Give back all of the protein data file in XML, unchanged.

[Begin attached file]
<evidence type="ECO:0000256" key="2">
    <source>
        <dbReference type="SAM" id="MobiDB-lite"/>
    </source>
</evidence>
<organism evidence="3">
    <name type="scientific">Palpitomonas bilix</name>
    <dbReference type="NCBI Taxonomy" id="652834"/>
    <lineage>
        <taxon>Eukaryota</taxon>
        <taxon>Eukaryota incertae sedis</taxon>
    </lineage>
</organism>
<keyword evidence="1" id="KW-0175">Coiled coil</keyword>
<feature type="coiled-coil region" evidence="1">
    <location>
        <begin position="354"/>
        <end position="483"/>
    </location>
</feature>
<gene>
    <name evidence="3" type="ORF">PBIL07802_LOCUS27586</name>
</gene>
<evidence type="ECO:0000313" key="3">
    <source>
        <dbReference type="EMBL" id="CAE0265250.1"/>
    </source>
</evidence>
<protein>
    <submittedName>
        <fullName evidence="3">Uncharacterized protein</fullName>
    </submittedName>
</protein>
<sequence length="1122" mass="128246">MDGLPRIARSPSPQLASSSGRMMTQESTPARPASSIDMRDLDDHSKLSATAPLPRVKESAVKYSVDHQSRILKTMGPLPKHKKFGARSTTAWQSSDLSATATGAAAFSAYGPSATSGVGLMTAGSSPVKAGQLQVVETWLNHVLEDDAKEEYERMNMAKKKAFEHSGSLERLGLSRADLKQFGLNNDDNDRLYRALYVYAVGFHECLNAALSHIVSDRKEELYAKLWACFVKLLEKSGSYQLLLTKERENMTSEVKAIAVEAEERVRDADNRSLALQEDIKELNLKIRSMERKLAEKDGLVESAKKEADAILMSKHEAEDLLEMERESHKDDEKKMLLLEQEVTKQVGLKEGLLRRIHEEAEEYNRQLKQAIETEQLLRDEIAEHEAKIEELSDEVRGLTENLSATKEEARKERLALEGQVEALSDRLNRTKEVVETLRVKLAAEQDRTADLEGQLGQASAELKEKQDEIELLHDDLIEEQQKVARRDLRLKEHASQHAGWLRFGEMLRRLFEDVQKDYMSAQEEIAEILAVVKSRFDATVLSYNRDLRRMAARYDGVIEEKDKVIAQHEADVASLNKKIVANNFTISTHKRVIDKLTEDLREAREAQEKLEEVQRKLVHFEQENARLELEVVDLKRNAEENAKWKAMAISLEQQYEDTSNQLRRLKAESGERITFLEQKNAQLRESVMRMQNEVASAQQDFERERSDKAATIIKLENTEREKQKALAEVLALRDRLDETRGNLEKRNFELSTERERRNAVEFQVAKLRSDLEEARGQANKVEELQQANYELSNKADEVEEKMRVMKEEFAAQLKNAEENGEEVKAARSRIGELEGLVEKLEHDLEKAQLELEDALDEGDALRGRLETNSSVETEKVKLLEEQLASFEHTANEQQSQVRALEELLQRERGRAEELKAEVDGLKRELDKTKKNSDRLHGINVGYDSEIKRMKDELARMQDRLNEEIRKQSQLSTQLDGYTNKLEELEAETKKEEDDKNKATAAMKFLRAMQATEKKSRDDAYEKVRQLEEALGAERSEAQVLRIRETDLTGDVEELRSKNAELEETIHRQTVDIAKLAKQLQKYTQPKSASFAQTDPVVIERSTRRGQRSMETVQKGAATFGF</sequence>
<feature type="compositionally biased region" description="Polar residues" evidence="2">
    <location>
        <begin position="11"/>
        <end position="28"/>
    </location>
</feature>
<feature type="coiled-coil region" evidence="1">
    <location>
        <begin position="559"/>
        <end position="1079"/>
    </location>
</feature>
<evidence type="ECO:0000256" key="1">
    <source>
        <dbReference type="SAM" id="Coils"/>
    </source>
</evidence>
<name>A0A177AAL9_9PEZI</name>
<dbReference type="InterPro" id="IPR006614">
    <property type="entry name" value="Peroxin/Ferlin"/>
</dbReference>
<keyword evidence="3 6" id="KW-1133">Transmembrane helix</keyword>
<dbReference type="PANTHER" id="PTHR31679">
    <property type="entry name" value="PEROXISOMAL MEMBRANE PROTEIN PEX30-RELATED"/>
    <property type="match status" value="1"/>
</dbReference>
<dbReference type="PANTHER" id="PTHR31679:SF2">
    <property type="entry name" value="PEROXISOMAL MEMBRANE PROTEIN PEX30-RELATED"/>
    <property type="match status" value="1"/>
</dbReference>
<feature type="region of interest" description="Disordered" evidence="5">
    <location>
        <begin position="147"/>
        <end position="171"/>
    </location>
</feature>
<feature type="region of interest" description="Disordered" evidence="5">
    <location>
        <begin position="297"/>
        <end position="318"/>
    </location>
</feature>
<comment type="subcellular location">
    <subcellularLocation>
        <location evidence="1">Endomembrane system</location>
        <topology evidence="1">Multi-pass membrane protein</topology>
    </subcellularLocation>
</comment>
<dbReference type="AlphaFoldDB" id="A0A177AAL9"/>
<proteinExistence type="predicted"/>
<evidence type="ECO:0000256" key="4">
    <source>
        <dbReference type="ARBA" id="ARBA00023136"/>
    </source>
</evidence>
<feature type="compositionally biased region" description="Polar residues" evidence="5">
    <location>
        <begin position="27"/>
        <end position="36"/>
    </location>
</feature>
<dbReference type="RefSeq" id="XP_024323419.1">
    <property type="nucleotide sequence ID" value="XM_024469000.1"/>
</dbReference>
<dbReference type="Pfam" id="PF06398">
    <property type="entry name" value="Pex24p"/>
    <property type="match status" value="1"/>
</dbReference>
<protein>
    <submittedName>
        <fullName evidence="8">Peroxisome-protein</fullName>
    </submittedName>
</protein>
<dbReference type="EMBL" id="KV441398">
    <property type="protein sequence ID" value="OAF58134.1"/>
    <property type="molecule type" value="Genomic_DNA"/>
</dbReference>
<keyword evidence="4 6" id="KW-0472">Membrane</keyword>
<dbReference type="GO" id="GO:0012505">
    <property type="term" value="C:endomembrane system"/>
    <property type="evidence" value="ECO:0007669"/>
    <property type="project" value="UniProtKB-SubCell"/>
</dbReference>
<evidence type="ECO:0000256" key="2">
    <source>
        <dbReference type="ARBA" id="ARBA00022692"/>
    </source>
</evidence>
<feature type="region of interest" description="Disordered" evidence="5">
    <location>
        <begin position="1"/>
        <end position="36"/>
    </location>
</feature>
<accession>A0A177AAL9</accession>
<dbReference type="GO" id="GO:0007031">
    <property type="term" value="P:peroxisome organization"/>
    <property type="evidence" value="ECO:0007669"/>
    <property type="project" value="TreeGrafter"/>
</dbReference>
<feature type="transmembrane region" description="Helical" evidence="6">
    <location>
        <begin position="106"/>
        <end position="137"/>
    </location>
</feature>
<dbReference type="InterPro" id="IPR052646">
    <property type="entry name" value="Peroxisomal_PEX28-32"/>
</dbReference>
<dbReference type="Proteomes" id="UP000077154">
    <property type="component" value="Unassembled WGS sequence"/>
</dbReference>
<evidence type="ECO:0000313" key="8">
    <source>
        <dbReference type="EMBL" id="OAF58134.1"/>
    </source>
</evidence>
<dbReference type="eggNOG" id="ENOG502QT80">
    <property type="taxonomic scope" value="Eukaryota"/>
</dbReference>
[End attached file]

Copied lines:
<evidence type="ECO:0000256" key="2">
    <source>
        <dbReference type="SAM" id="MobiDB-lite"/>
    </source>
</evidence>
<organism evidence="3">
    <name type="scientific">Palpitomonas bilix</name>
    <dbReference type="NCBI Taxonomy" id="652834"/>
    <lineage>
        <taxon>Eukaryota</taxon>
        <taxon>Eukaryota incertae sedis</taxon>
    </lineage>
</organism>
<keyword evidence="1" id="KW-0175">Coiled coil</keyword>
<feature type="coiled-coil region" evidence="1">
    <location>
        <begin position="354"/>
        <end position="483"/>
    </location>
</feature>
<gene>
    <name evidence="3" type="ORF">PBIL07802_LOCUS27586</name>
</gene>
<evidence type="ECO:0000313" key="3">
    <source>
        <dbReference type="EMBL" id="CAE0265250.1"/>
    </source>
</evidence>
<protein>
    <submittedName>
        <fullName evidence="3">Uncharacterized protein</fullName>
    </submittedName>
</protein>
<sequence length="1122" mass="128246">MDGLPRIARSPSPQLASSSGRMMTQESTPARPASSIDMRDLDDHSKLSATAPLPRVKESAVKYSVDHQSRILKTMGPLPKHKKFGARSTTAWQSSDLSATATGAAAFSAYGPSATSGVGLMTAGSSPVKAGQLQVVETWLNHVLEDDAKEEYERMNMAKKKAFEHSGSLERLGLSRADLKQFGLNNDDNDRLYRALYVYAVGFHECLNAALSHIVSDRKEELYAKLWACFVKLLEKSGSYQLLLTKERENMTSEVKAIAVEAEERVRDADNRSLALQEDIKELNLKIRSMERKLAEKDGLVESAKKEADAILMSKHEAEDLLEMERESHKDDEKKMLLLEQEVTKQVGLKEGLLRRIHEEAEEYNRQLKQAIETEQLLRDEIAEHEAKIEELSDEVRGLTENLSATKEEARKERLALEGQVEALSDRLNRTKEVVETLRVKLAAEQDRTADLEGQLGQASAELKEKQDEIELLHDDLIEEQQKVARRDLRLKEHASQHAGWLRFGEMLRRLFEDVQKDYMSAQEEIAEILAVVKSRFDATVLSYNRDLRRMAARYDGVIEEKDKVIAQHEADVASLNKKIVANNFTISTHKRVIDKLTEDLREAREAQEKLEEVQRKLVHFEQENARLELEVVDLKRNAEENAKWKAMAISLEQQYEDTSNQLRRLKAESGERITFLEQKNAQLRESVMRMQNEVASAQQDFERERSDKAATIIKLENTEREKQKALAEVLALRDRLDETRGNLEKRNFELSTERERRNAVEFQVAKLRSDLEEARGQANKVEELQQANYELSNKADEVEEKMRVMKEEFAAQLKNAEENGEEVKAARSRIGELEGLVEKLEHDLEKAQLELEDALDEGDALRGRLETNSSVETEKVKLLEEQLASFEHTANEQQSQVRALEELLQRERGRAEELKAEVDGLKRELDKTKKNSDRLHGINVGYDSEIKRMKDELARMQDRLNEEIRKQSQLSTQLDGYTNKLEELEAETKKEEDDKNKATAAMKFLRAMQATEKKSRDDAYEKVRQLEEALGAERSEAQVLRIRETDLTGDVEELRSKNAELEETIHRQTVDIAKLAKQLQKYTQPKSASFAQTDPVVIERSTRRGQRSMETVQKGAATFGF</sequence>
<feature type="compositionally biased region" description="Polar residues" evidence="2">
    <location>
        <begin position="11"/>
        <end position="28"/>
    </location>
</feature>
<feature type="coiled-coil region" evidence="1">
    <location>
        <begin position="559"/>
        <end position="1079"/>
    </location>
</feature>
<evidence type="ECO:0000256" key="1">
    <source>
        <dbReference type="SAM" id="Coils"/>
    </source>
</evidence>
<name>A0A177AAL9_9PEZI</name>
<dbReference type="InterPro" id="IPR006614">
    <property type="entry name" value="Peroxin/Ferlin"/>
</dbReference>
<keyword evidence="3 6" id="KW-1133">Transmembrane helix</keyword>
<dbReference type="PANTHER" id="PTHR31679">
    <property type="entry name" value="PEROXISOMAL MEMBRANE PROTEIN PEX30-RELATED"/>
    <property type="match status" value="1"/>
</dbReference>
<dbReference type="PANTHER" id="PTHR31679:SF2">
    <property type="entry name" value="PEROXISOMAL MEMBRANE PROTEIN PEX30-RELATED"/>
    <property type="match status" value="1"/>
</dbReference>
<feature type="region of interest" description="Disordered" evidence="5">
    <location>
        <begin position="147"/>
        <end position="171"/>
    </location>
</feature>
<feature type="region of interest" description="Disordered" evidence="5">
    <location>
        <begin position="297"/>
        <end position="318"/>
    </location>
</feature>
<comment type="subcellular location">
    <subcellularLocation>
        <location evidence="1">Endomembrane system</location>
        <topology evidence="1">Multi-pass membrane protein</topology>
    </subcellularLocation>
</comment>
<dbReference type="AlphaFoldDB" id="A0A177AAL9"/>
<proteinExistence type="predicted"/>
<evidence type="ECO:0000256" key="4">
    <source>
        <dbReference type="ARBA" id="ARBA00023136"/>
    </source>
</evidence>
<feature type="compositionally biased region" description="Polar residues" evidence="5">
    <location>
        <begin position="27"/>
        <end position="36"/>
    </location>
</feature>
<dbReference type="RefSeq" id="XP_024323419.1">
    <property type="nucleotide sequence ID" value="XM_024469000.1"/>
</dbReference>
<dbReference type="Pfam" id="PF06398">
    <property type="entry name" value="Pex24p"/>
    <property type="match status" value="1"/>
</dbReference>
<protein>
    <submittedName>
        <fullName evidence="8">Peroxisome-protein</fullName>
    </submittedName>
</protein>
<dbReference type="EMBL" id="KV441398">
    <property type="protein sequence ID" value="OAF58134.1"/>
    <property type="molecule type" value="Genomic_DNA"/>
</dbReference>
<keyword evidence="4 6" id="KW-0472">Membrane</keyword>
<dbReference type="GO" id="GO:0012505">
    <property type="term" value="C:endomembrane system"/>
    <property type="evidence" value="ECO:0007669"/>
    <property type="project" value="UniProtKB-SubCell"/>
</dbReference>
<evidence type="ECO:0000256" key="2">
    <source>
        <dbReference type="ARBA" id="ARBA00022692"/>
    </source>
</evidence>
<feature type="region of interest" description="Disordered" evidence="5">
    <location>
        <begin position="1"/>
        <end position="36"/>
    </location>
</feature>
<accession>A0A177AAL9</accession>
<dbReference type="GO" id="GO:0007031">
    <property type="term" value="P:peroxisome organization"/>
    <property type="evidence" value="ECO:0007669"/>
    <property type="project" value="TreeGrafter"/>
</dbReference>
<feature type="transmembrane region" description="Helical" evidence="6">
    <location>
        <begin position="106"/>
        <end position="137"/>
    </location>
</feature>
<dbReference type="InterPro" id="IPR052646">
    <property type="entry name" value="Peroxisomal_PEX28-32"/>
</dbReference>
<dbReference type="Proteomes" id="UP000077154">
    <property type="component" value="Unassembled WGS sequence"/>
</dbReference>
<evidence type="ECO:0000313" key="8">
    <source>
        <dbReference type="EMBL" id="OAF58134.1"/>
    </source>
</evidence>
<dbReference type="eggNOG" id="ENOG502QT80">
    <property type="taxonomic scope" value="Eukaryota"/>
</dbReference>